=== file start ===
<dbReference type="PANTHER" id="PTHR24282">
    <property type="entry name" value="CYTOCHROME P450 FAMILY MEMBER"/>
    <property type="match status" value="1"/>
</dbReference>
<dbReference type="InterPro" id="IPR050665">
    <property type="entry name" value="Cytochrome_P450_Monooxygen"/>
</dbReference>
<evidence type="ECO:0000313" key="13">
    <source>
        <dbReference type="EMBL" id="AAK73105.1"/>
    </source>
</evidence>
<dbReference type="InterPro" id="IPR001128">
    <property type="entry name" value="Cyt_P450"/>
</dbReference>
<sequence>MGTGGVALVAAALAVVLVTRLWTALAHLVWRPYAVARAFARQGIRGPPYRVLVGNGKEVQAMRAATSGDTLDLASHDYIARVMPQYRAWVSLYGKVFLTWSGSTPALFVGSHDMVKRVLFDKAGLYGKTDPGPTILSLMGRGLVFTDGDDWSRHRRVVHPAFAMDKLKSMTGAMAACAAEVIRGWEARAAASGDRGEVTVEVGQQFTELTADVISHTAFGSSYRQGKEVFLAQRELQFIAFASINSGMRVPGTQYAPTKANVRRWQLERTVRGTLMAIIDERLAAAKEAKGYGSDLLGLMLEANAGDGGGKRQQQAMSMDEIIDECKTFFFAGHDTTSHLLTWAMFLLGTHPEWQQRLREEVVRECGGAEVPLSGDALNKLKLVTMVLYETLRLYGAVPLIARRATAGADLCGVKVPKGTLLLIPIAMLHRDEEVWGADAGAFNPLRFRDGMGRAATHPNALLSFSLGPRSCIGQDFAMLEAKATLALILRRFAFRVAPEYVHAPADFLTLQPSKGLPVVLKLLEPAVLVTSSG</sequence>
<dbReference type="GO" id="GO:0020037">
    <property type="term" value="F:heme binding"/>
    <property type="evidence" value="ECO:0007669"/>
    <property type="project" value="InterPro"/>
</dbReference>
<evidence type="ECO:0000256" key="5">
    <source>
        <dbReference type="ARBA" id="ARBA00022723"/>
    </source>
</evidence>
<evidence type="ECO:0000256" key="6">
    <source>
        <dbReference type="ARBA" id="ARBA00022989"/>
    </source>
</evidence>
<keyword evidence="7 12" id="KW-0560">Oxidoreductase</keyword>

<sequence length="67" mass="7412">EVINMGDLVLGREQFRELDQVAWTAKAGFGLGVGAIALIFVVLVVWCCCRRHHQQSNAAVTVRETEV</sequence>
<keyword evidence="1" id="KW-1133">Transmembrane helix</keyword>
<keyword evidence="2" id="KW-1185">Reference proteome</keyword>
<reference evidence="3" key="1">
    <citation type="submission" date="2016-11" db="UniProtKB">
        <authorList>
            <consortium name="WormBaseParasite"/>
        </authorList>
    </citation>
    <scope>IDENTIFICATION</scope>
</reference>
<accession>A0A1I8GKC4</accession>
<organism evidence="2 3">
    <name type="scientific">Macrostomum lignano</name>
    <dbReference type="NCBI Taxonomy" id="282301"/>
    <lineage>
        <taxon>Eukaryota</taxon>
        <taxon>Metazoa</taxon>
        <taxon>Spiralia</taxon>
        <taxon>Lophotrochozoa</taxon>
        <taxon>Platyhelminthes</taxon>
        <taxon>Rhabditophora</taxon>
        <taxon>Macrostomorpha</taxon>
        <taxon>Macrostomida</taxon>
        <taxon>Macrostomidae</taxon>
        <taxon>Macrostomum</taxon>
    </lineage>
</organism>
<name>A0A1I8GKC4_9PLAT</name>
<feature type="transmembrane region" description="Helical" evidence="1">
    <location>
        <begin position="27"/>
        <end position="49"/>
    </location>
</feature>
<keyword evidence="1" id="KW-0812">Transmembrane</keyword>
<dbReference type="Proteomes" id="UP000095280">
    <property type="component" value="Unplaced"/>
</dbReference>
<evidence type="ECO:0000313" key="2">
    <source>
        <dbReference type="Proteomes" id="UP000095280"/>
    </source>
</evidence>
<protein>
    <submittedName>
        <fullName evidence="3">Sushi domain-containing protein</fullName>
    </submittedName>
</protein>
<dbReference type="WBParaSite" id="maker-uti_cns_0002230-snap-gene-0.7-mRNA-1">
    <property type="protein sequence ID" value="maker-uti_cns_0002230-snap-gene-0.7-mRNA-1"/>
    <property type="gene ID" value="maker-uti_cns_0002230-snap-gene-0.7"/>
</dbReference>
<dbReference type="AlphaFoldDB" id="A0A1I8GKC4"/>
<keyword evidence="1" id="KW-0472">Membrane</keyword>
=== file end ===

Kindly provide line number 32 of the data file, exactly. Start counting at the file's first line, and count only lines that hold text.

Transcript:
<keyword evidence="7 12" id="KW-0560">Oxidoreductase</keyword>